An Emergency Physician at the Komfo Anokye Teaching Hospital (KATH) in Kumasi is calling on individuals and private institutions to support Ghana’s troubled emergency service system.
Dr. Maxwell Osei Ampofo, who is also Deputy Co-ordinator of the National Ambulance Service in the Ashanti Region, says it has become crucial for the private sector to support the government to improve the service.
He was commenting on Ghana’s failing emergency service delivery on the Super Morning Show on Joy FM on Monday.
Poor emergency service delivery across the country has come to the fore of public discourse once again following revelations that late former Vice President Kwesi Amissah-Arthur was carried in the back of a pick-up vehicle – not in an ambulance – to the 37 Military Hospital where he died last Friday. He had collapsed at the Air Force Gym in Accra.
Across the country, there are only 56 working ambulances in active service.
In Dr Ampofo’s region, the Ashanti Region, only three ambulances are available to cater for the over 1.73 million residents.
The doctor said on the Super Morning Show that the emergency situation is so dire in Kumasi and other parts of the country that persons needing an ambulance may not even get it when they request for it and may have to be transported to the hospital in inappropriate vehicles.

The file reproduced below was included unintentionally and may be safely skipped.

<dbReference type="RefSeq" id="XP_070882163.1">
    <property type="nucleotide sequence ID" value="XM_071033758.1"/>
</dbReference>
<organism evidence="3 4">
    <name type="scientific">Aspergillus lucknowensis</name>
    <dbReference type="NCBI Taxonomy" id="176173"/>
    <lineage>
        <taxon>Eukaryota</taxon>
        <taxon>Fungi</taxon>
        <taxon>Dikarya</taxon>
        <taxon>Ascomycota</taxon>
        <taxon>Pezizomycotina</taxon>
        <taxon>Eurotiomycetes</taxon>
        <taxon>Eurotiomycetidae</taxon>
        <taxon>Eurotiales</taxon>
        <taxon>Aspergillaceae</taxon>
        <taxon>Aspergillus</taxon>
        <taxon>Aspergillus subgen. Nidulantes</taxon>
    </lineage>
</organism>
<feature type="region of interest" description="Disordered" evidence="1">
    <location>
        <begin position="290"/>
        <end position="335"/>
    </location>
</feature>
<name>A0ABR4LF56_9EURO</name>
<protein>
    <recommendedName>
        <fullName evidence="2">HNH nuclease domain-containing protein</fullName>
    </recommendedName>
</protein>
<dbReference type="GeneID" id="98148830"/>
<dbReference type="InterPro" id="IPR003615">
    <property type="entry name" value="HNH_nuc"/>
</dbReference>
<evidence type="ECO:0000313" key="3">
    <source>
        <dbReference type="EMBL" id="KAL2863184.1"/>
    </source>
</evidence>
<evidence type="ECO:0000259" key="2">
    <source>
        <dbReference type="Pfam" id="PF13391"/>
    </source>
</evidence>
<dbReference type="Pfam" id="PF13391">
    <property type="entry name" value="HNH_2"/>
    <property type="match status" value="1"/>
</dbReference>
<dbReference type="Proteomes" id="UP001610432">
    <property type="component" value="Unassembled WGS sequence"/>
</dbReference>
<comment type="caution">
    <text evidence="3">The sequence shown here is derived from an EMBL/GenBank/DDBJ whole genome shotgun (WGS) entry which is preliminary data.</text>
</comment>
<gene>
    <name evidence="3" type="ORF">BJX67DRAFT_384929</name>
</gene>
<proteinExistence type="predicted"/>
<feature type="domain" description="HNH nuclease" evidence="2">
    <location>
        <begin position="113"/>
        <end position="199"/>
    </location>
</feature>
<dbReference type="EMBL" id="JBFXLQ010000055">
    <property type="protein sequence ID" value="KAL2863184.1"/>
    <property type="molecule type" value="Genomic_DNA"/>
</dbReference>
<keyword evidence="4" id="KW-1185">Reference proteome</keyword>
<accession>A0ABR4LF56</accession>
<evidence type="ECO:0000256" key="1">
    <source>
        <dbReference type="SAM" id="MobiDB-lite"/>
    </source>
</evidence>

“The ambulance may not show up because all may be engaged…so indeed you may not even [need to worry about how long it will take to show up] because it may even come at all.
“That is the situation that we find ourselves and this may replicate in other parts of the country…so we need to let people understand that this is the situation so they know how they can help, corporate organisations [et cetera[,” he said.
He wants the private sector companies and individuals to prioritise the health sector in the myriad of causes they support, explaining that the emergency health situation has become “precarious”.
He wants the same commitment private institutions make to entertainment programmes extended to the emergency service care.
“Everyday people are declaring profits, people are sponsoring beauty pageants but they don’t sponsor emergency healthcare service, they don’t buy ambulances but expect to get the same response,” he laments.
He also recommended the setting up of a law to hold emergency service providers responsible for arriving late after a call.
“Other places have set laws on response time and even transport time. In Ontario Canada for instance, ambulances are mandated to respond within 14 minutes after an emergency call and it’s based on research and it’s based on evidence…so it is not arbitrary,” he said.
He was, however, quick to add that in order for the law to make sense, the government must strive to provide enough ambulances and other complementing emergency service equipment.
In the video below, Okyenhene, Osagyefo Amoatia Ofori Panin II gives a detailed account of events leading to the demise of former vice president, Kwesi Amissah-Arthur.